Over the years, we have sought the number of elders we felt were necessary for a church our size. We believe that we have more men who qualify as elders than what we actually need, and so we do not appoint every individual who qualifies. We seek to have a group of elders who are diverse in age, experience, gift, socio-economic status, culture, and ethnicity, and yet who can and do work together in unity.
When we feel that we need to add an elder or more, we (the existing elders) look throughout our body for the man who best meets our needs. Of course, we look first at those who function as leaders, just as our text indicates and those whom God seems to be “raising up.” We also look at the qualifications of 1 Timothy 3 and Titus 1. (Often, there may be a deacon whose character, gifts, and servanthood have already been demonstrated in their ministry as a deacon.) We then ask the candidate and his wife to fill out an evaluation, and then ask both to come and discuss the man’s qualifications (including the character of his wife). If this goes well, we ask the candidate’s “ministry group” to evaluate this man as a potential elder. If this goes well, we encourage the entire congregation to fill out an elder evaluation form. Assuming that there are no unexpected problems which arise from these evaluations, we designate the individual as a “Provisional Elder.” Normally, we ask the individual to function with the elders and as an elder for at least six months, as the congregation observes him, at which time we ask the entire church to fill out one final evaluation. When this goes well (as it most often does), we recognize this man as an “elder.” We believe that this process is consistent with the teaching of Scripture regarding the elders of the church. A similar process is employed for deacons.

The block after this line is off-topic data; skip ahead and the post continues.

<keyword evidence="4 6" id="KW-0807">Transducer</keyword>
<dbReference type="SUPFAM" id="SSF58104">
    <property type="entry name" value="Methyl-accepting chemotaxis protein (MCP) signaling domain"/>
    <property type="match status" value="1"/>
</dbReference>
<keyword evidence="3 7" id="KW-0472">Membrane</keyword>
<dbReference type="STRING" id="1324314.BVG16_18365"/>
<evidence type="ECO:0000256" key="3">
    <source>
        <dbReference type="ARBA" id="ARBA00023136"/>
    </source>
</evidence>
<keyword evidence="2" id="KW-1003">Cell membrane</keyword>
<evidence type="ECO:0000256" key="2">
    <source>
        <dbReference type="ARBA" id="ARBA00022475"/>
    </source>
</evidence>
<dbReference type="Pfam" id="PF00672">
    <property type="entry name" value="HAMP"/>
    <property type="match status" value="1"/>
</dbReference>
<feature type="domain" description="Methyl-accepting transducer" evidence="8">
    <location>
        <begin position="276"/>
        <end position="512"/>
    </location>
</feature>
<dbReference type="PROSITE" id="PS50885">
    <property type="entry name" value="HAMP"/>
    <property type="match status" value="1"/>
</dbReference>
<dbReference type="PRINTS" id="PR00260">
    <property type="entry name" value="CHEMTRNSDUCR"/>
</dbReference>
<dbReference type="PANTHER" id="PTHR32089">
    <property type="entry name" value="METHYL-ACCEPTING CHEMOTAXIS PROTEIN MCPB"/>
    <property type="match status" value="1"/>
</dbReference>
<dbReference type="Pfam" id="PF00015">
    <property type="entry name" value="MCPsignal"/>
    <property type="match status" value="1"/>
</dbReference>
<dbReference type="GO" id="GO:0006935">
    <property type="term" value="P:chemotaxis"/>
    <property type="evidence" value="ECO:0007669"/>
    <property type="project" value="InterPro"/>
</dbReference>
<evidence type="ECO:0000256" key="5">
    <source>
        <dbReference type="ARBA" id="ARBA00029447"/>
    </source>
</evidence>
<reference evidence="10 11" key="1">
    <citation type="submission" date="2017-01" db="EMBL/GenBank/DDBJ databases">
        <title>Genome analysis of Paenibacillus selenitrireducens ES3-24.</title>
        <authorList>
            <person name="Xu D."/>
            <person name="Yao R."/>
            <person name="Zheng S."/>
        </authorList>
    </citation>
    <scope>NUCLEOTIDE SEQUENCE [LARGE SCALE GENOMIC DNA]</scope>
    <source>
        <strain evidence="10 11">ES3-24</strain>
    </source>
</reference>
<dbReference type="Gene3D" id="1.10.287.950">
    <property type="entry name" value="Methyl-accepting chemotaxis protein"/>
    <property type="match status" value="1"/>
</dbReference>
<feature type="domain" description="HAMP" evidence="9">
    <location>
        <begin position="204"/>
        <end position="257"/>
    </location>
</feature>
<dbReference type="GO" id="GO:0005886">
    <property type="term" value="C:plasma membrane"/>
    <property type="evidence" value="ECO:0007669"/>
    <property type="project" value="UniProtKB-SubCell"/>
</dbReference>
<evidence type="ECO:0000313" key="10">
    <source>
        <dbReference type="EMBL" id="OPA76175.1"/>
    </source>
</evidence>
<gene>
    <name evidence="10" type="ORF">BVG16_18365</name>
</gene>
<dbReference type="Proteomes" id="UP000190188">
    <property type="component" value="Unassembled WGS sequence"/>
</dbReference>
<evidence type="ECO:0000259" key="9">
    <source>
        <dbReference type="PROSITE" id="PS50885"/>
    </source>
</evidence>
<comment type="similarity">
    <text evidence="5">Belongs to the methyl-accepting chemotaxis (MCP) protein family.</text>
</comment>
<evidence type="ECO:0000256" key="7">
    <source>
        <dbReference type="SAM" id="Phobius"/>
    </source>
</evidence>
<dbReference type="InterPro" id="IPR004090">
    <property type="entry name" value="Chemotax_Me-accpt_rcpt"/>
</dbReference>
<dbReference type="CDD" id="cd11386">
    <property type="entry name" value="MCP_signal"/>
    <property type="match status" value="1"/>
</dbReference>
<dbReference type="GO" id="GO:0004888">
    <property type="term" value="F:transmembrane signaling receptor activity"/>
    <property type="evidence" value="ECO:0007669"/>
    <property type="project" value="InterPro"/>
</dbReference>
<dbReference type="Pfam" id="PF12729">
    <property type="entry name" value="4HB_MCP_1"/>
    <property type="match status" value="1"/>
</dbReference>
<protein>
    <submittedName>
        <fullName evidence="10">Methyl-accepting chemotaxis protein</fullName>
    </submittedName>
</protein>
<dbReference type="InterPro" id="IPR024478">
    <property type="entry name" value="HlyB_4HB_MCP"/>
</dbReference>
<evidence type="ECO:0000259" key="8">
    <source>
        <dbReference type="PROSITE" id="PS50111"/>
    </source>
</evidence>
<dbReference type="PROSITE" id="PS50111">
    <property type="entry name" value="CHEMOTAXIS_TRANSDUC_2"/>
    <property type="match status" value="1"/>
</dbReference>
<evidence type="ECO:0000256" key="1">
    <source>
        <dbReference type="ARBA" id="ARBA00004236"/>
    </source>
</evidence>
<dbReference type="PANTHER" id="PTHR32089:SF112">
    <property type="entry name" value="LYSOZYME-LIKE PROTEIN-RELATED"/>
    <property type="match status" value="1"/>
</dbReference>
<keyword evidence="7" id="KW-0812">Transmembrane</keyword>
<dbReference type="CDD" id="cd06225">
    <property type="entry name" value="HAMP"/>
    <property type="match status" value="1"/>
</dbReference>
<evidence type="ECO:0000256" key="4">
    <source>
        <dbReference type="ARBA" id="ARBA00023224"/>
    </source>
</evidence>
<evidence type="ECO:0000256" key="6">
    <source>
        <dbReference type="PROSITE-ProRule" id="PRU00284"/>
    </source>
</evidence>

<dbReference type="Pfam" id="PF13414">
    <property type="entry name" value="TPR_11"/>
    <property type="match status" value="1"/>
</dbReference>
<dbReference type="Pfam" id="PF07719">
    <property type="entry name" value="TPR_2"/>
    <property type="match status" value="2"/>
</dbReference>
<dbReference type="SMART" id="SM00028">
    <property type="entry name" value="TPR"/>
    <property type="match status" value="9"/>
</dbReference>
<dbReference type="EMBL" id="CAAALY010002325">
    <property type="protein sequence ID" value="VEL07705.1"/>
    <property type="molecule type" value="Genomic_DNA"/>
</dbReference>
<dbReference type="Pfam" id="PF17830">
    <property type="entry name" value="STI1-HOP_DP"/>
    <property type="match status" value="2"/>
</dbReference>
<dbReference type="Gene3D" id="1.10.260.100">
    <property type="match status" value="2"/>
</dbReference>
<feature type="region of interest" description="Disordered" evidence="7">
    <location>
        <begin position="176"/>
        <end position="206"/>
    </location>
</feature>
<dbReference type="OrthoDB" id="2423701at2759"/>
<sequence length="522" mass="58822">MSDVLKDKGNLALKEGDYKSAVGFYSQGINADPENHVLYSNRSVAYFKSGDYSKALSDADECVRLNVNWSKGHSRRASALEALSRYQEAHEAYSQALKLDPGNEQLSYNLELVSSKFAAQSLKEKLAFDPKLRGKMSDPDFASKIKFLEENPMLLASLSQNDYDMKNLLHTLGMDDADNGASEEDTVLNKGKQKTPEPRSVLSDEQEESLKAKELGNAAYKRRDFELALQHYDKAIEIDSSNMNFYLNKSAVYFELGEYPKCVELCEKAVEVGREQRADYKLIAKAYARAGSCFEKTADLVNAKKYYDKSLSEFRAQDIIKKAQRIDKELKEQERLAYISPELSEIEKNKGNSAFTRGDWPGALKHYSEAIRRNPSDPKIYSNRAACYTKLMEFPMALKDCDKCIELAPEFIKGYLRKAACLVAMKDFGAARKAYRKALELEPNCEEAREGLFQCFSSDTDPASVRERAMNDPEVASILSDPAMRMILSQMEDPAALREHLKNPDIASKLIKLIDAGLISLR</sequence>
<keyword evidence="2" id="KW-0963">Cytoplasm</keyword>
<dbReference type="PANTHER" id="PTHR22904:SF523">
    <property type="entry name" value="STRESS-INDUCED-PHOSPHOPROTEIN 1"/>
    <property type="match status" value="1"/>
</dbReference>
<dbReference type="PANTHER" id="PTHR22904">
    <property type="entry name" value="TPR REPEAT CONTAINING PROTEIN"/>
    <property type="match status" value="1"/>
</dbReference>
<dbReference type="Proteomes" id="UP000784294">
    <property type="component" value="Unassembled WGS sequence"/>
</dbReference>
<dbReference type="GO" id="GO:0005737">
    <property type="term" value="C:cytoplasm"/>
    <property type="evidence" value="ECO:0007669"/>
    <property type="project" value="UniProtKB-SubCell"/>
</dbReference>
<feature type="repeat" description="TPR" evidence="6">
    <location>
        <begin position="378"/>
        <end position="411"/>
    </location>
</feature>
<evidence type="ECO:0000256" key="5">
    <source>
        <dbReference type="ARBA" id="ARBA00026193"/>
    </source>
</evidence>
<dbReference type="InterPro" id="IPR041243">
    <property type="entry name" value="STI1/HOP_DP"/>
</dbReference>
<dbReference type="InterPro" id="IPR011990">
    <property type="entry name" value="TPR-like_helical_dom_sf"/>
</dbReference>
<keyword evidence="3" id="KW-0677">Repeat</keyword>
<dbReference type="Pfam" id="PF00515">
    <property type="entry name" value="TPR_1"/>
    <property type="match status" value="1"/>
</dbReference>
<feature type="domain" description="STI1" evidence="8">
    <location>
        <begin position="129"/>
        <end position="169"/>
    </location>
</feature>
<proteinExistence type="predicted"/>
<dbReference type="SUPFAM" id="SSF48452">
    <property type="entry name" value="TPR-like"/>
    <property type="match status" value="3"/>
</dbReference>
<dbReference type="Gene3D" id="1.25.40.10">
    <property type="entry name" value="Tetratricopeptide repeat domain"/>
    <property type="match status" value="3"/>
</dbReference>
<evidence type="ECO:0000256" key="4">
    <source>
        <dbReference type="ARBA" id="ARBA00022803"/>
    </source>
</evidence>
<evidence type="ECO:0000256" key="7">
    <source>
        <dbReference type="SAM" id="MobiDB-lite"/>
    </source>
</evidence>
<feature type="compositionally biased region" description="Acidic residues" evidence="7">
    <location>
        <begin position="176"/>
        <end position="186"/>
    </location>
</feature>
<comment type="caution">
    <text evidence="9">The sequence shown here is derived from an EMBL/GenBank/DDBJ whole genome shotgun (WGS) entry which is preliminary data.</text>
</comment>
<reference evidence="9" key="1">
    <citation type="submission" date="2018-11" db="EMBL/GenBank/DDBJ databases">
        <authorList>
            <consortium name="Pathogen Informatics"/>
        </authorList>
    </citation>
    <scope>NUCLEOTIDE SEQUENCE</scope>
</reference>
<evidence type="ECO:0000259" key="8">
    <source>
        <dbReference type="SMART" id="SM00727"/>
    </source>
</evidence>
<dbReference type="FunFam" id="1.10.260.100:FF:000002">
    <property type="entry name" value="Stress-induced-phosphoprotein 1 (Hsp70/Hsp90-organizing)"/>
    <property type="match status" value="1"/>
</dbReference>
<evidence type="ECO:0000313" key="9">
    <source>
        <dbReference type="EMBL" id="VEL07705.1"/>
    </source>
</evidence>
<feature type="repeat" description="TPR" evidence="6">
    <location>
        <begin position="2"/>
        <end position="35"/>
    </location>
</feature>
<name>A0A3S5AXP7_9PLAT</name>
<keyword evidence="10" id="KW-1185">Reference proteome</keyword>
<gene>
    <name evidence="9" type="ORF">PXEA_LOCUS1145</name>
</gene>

An Aside: The Relationship of Elders and Deacons at Community Bible Chapel